In our first installment on Australian wines, we discussed Australia’s wine history. As is to be expected in wine country development, regions become established based on topography, climate, soil, and many other factors. Immigrants and entrepreneurs with an eye to what makes good wine production have a lot to do with where wine regions begin, and Australian wine regions are no exception.
Including the island of Tasmania, there are six states and three territories. For our purposes, all of these places will be called “states.” (We aren’t distinguishing the political differences that make a state a state and a territory a territory.)
That said, wine is produced in every state, together comprising over 60 separate wine regions. The primary producers are the typically cooler southern areas: South Australia, New South Wales, Queensland, Victoria and Western Australia.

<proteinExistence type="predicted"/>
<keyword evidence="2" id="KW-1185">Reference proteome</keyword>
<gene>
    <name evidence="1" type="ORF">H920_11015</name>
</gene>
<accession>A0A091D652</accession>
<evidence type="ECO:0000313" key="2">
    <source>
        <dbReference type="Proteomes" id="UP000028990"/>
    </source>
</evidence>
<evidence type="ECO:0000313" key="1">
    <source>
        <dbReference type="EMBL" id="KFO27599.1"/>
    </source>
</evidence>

Australian law states that any wine labeled with a particular variety, must contain at least 85% of that wine. The major players from Australia are Shiraz (Syrah), Cabernet Sauvignon, Merlot, Semillon, Chardonnay, Sauvignon Blanc, Pinot Noir and Riesling.
Domestically, Australians consume 40% of the wine they produce, while exporting the remaining 60%. The 40% consumed is a huge amount! According to Jacob’s Creek, Australians consume 523 million liters of wine a year, 456 million (87%) of which are domestic and 67 million liters (13%) of which are imported. Australians are quite partial to their own wine!
From the French competitions of the late 1880s to now, Australia has become the world’s fourth largest wine exporter, but the numbers are what tell the tale. The U.S. imported 20 million cases of Australian wine in 2004, and in 2000 the Aussies beat out France for the first time in exports to the UK.
But not all is sweetness and Shiraz in the Australian wine world. Next: devastation and abundance!